“I had made a short and some music videos, and I was really eager to make a feature,” Wilde revealed. “I’d always assumed I’d write my first feature. And I had been noodling on a script for far too long–I’m still noodling, and it’s not going anywhere. I hadn’t considered the idea of coming on board as a director for hire. I didn’t know what that process would be like. So, when [Jessica Elbaum] told me about [the movie] I said, ‘That sounds really interesting.’ She sent it to me, and I was like, ‘Okay, this is awesome. This is a movie I too want to see. I want to help make a movie about two very smart women who are unapologetic about their intelligence. Who love each other.'”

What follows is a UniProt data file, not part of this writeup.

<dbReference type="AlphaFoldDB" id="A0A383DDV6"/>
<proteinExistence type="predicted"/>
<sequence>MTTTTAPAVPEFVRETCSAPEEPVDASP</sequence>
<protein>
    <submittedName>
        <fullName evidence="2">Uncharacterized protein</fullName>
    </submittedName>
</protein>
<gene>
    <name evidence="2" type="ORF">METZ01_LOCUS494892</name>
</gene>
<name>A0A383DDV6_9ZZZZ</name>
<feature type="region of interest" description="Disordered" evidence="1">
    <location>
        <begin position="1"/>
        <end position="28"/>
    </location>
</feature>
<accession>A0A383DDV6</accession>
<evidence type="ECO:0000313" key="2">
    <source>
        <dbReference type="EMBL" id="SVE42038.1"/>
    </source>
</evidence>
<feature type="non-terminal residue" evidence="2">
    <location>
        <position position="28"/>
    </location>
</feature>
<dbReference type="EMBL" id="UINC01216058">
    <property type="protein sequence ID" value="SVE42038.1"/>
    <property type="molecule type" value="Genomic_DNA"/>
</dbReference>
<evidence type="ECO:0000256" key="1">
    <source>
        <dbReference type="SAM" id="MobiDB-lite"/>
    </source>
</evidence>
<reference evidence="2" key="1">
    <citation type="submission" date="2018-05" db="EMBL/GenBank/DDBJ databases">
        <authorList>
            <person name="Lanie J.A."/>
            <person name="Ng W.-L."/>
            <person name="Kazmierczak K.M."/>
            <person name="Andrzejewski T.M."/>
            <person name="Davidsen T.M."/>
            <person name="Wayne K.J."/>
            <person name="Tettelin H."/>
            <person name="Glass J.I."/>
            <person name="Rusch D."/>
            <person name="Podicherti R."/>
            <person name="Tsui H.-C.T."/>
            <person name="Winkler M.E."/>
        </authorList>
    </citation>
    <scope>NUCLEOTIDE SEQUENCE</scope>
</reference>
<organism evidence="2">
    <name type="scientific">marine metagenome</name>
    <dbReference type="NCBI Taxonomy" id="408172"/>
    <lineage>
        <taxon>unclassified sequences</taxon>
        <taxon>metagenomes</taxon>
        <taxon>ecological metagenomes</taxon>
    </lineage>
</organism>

The original script for Booksmart was on the Blacklist a decade ago, which meant Katie Silberman certainly had her work cut out for her when it came to bringing the film up-to-date. “We were getting to a place where young people needed to be represented in a very different way within this upheaval of society,” Wilde reflected. “This was right around 2016, everything was changing and we needed to talk about young people differently. So I thought, ‘This deserves an update.’ I said, ‘We have to find the greatest screenwriter on earth to come on board and help us develop this.” Then we met Katie and she pitched the most exciting rewrite to expand not only the lives of the characters but the world they were in. And then we were off to the races.”